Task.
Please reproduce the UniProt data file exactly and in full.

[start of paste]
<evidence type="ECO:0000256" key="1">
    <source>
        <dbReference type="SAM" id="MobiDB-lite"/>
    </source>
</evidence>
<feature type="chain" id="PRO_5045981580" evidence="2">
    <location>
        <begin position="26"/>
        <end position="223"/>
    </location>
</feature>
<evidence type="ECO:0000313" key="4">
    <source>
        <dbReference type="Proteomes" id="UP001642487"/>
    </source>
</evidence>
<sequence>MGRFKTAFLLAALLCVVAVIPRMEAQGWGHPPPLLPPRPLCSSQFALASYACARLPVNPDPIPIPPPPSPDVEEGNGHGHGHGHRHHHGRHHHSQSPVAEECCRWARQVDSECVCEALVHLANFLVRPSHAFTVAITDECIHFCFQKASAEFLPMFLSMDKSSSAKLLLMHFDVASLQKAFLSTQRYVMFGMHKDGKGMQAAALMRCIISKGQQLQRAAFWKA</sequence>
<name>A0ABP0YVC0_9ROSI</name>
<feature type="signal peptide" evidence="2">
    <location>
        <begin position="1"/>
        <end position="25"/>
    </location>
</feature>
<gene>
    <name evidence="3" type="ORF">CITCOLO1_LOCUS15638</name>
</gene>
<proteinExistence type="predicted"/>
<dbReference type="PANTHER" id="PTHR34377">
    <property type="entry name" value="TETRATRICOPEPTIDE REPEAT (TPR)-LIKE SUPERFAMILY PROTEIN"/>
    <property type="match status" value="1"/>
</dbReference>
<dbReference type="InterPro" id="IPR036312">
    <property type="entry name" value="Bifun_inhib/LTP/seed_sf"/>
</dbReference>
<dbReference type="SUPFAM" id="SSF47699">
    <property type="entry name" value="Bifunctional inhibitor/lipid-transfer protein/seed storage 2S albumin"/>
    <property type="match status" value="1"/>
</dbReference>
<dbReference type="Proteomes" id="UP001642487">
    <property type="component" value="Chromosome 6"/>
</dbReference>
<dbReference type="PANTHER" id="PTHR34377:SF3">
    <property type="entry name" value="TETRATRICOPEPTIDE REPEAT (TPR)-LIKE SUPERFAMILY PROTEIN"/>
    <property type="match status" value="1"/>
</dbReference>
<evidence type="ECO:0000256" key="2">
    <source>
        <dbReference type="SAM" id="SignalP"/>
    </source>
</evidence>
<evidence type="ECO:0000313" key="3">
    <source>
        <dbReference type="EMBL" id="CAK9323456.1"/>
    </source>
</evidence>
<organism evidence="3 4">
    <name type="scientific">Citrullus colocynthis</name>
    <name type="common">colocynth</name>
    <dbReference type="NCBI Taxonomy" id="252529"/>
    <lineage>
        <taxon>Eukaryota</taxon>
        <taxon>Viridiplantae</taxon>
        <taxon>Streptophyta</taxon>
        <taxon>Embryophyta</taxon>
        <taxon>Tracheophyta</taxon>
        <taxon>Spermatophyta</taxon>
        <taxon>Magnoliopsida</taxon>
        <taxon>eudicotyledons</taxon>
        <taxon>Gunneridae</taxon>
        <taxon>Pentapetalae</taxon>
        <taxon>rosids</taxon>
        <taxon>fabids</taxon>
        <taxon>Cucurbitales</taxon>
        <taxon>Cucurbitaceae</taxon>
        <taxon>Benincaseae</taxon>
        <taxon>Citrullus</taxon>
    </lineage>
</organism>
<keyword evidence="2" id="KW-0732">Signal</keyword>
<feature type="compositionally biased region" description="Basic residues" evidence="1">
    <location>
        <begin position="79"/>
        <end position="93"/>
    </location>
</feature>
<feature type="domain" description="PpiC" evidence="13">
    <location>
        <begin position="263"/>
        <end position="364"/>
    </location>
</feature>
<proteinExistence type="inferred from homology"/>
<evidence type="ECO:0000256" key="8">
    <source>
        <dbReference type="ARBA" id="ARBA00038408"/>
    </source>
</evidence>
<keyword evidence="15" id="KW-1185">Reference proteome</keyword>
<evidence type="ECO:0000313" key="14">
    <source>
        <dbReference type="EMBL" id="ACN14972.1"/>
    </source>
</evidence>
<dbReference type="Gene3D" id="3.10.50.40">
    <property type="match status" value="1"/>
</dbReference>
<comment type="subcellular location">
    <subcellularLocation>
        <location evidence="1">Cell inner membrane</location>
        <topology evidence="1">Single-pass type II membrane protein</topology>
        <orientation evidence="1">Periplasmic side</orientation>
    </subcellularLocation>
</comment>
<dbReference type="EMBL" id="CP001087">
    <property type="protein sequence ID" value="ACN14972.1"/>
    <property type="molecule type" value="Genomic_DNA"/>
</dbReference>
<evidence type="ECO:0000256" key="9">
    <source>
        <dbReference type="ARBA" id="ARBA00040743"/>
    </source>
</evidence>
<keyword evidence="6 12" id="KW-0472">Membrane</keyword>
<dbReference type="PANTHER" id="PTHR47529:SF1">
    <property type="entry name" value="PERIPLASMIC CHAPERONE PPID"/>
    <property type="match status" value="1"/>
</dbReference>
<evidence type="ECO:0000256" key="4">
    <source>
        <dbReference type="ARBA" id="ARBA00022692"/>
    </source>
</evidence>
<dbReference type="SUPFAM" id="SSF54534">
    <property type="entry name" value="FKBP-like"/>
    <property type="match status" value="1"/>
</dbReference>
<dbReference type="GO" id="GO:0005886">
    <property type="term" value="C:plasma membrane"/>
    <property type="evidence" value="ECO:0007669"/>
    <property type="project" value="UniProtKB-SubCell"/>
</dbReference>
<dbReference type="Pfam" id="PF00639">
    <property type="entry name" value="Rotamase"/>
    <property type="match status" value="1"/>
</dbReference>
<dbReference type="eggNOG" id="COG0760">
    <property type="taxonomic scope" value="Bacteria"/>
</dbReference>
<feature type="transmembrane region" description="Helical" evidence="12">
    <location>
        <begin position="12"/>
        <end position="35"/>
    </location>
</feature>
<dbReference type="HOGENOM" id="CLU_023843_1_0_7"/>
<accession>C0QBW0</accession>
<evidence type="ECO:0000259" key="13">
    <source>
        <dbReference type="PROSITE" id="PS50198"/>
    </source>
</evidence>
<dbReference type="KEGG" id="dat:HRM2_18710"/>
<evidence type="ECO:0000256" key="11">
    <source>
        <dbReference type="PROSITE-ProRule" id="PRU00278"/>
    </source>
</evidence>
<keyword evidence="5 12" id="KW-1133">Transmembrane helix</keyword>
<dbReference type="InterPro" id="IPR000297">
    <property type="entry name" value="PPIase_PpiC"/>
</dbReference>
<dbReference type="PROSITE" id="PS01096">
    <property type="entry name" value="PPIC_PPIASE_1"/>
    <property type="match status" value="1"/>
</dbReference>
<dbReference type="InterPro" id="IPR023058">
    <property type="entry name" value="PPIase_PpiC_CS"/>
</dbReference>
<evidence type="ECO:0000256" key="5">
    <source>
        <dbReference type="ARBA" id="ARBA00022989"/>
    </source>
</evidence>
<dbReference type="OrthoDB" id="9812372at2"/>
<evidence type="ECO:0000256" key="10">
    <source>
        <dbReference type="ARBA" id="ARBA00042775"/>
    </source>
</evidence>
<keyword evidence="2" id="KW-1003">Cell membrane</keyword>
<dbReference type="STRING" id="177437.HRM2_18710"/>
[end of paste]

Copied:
<evidence type="ECO:0000256" key="1">
    <source>
        <dbReference type="SAM" id="MobiDB-lite"/>
    </source>
</evidence>
<feature type="chain" id="PRO_5045981580" evidence="2">
    <location>
        <begin position="26"/>
        <end position="223"/>
    </location>
</feature>
<evidence type="ECO:0000313" key="4">
    <source>
        <dbReference type="Proteomes" id="UP001642487"/>
    </source>
</evidence>
<sequence>MGRFKTAFLLAALLCVVAVIPRMEAQGWGHPPPLLPPRPLCSSQFALASYACARLPVNPDPIPIPPPPSPDVEEGNGHGHGHGHRHHHGRHHHSQSPVAEECCRWARQVDSECVCEALVHLANFLVRPSHAFTVAITDECIHFCFQKASAEFLPMFLSMDKSSSAKLLLMHFDVASLQKAFLSTQRYVMFGMHKDGKGMQAAALMRCIISKGQQLQRAAFWKA</sequence>
<name>A0ABP0YVC0_9ROSI</name>
<feature type="signal peptide" evidence="2">
    <location>
        <begin position="1"/>
        <end position="25"/>
    </location>
</feature>
<gene>
    <name evidence="3" type="ORF">CITCOLO1_LOCUS15638</name>
</gene>
<proteinExistence type="predicted"/>
<dbReference type="PANTHER" id="PTHR34377">
    <property type="entry name" value="TETRATRICOPEPTIDE REPEAT (TPR)-LIKE SUPERFAMILY PROTEIN"/>
    <property type="match status" value="1"/>
</dbReference>
<dbReference type="InterPro" id="IPR036312">
    <property type="entry name" value="Bifun_inhib/LTP/seed_sf"/>
</dbReference>
<dbReference type="SUPFAM" id="SSF47699">
    <property type="entry name" value="Bifunctional inhibitor/lipid-transfer protein/seed storage 2S albumin"/>
    <property type="match status" value="1"/>
</dbReference>
<dbReference type="Proteomes" id="UP001642487">
    <property type="component" value="Chromosome 6"/>
</dbReference>
<dbReference type="PANTHER" id="PTHR34377:SF3">
    <property type="entry name" value="TETRATRICOPEPTIDE REPEAT (TPR)-LIKE SUPERFAMILY PROTEIN"/>
    <property type="match status" value="1"/>
</dbReference>
<evidence type="ECO:0000256" key="2">
    <source>
        <dbReference type="SAM" id="SignalP"/>
    </source>
</evidence>
<evidence type="ECO:0000313" key="3">
    <source>
        <dbReference type="EMBL" id="CAK9323456.1"/>
    </source>
</evidence>
<organism evidence="3 4">
    <name type="scientific">Citrullus colocynthis</name>
    <name type="common">colocynth</name>
    <dbReference type="NCBI Taxonomy" id="252529"/>
    <lineage>
        <taxon>Eukaryota</taxon>
        <taxon>Viridiplantae</taxon>
        <taxon>Streptophyta</taxon>
        <taxon>Embryophyta</taxon>
        <taxon>Tracheophyta</taxon>
        <taxon>Spermatophyta</taxon>
        <taxon>Magnoliopsida</taxon>
        <taxon>eudicotyledons</taxon>
        <taxon>Gunneridae</taxon>
        <taxon>Pentapetalae</taxon>
        <taxon>rosids</taxon>
        <taxon>fabids</taxon>
        <taxon>Cucurbitales</taxon>
        <taxon>Cucurbitaceae</taxon>
        <taxon>Benincaseae</taxon>
        <taxon>Citrullus</taxon>
    </lineage>
</organism>
<keyword evidence="2" id="KW-0732">Signal</keyword>
<feature type="compositionally biased region" description="Basic residues" evidence="1">
    <location>
        <begin position="79"/>
        <end position="93"/>
    </location>
</feature>
<feature type="domain" description="PpiC" evidence="13">
    <location>
        <begin position="263"/>
        <end position="364"/>
    </location>
</feature>
<proteinExistence type="inferred from homology"/>
<evidence type="ECO:0000256" key="8">
    <source>
        <dbReference type="ARBA" id="ARBA00038408"/>
    </source>
</evidence>
<keyword evidence="15" id="KW-1185">Reference proteome</keyword>
<evidence type="ECO:0000313" key="14">
    <source>
        <dbReference type="EMBL" id="ACN14972.1"/>
    </source>
</evidence>
<dbReference type="Gene3D" id="3.10.50.40">
    <property type="match status" value="1"/>
</dbReference>
<comment type="subcellular location">
    <subcellularLocation>
        <location evidence="1">Cell inner membrane</location>
        <topology evidence="1">Single-pass type II membrane protein</topology>
        <orientation evidence="1">Periplasmic side</orientation>
    </subcellularLocation>
</comment>
<dbReference type="EMBL" id="CP001087">
    <property type="protein sequence ID" value="ACN14972.1"/>
    <property type="molecule type" value="Genomic_DNA"/>
</dbReference>
<evidence type="ECO:0000256" key="9">
    <source>
        <dbReference type="ARBA" id="ARBA00040743"/>
    </source>
</evidence>
<keyword evidence="6 12" id="KW-0472">Membrane</keyword>
<dbReference type="PANTHER" id="PTHR47529:SF1">
    <property type="entry name" value="PERIPLASMIC CHAPERONE PPID"/>
    <property type="match status" value="1"/>
</dbReference>
<evidence type="ECO:0000256" key="4">
    <source>
        <dbReference type="ARBA" id="ARBA00022692"/>
    </source>
</evidence>
<dbReference type="SUPFAM" id="SSF54534">
    <property type="entry name" value="FKBP-like"/>
    <property type="match status" value="1"/>
</dbReference>
<dbReference type="GO" id="GO:0005886">
    <property type="term" value="C:plasma membrane"/>
    <property type="evidence" value="ECO:0007669"/>
    <property type="project" value="UniProtKB-SubCell"/>
</dbReference>
<dbReference type="Pfam" id="PF00639">
    <property type="entry name" value="Rotamase"/>
    <property type="match status" value="1"/>
</dbReference>
<dbReference type="eggNOG" id="COG0760">
    <property type="taxonomic scope" value="Bacteria"/>
</dbReference>
<feature type="transmembrane region" description="Helical" evidence="12">
    <location>
        <begin position="12"/>
        <end position="35"/>
    </location>
</feature>
<dbReference type="HOGENOM" id="CLU_023843_1_0_7"/>
<accession>C0QBW0</accession>
<evidence type="ECO:0000259" key="13">
    <source>
        <dbReference type="PROSITE" id="PS50198"/>
    </source>
</evidence>
<dbReference type="KEGG" id="dat:HRM2_18710"/>
<evidence type="ECO:0000256" key="11">
    <source>
        <dbReference type="PROSITE-ProRule" id="PRU00278"/>
    </source>
</evidence>
<keyword evidence="5 12" id="KW-1133">Transmembrane helix</keyword>
<dbReference type="InterPro" id="IPR000297">
    <property type="entry name" value="PPIase_PpiC"/>
</dbReference>
<dbReference type="PROSITE" id="PS01096">
    <property type="entry name" value="PPIC_PPIASE_1"/>
    <property type="match status" value="1"/>
</dbReference>
<dbReference type="InterPro" id="IPR023058">
    <property type="entry name" value="PPIase_PpiC_CS"/>
</dbReference>
<evidence type="ECO:0000256" key="5">
    <source>
        <dbReference type="ARBA" id="ARBA00022989"/>
    </source>
</evidence>
<dbReference type="OrthoDB" id="9812372at2"/>
<evidence type="ECO:0000256" key="10">
    <source>
        <dbReference type="ARBA" id="ARBA00042775"/>
    </source>
</evidence>
<keyword evidence="2" id="KW-1003">Cell membrane</keyword>
<dbReference type="STRING" id="177437.HRM2_18710"/>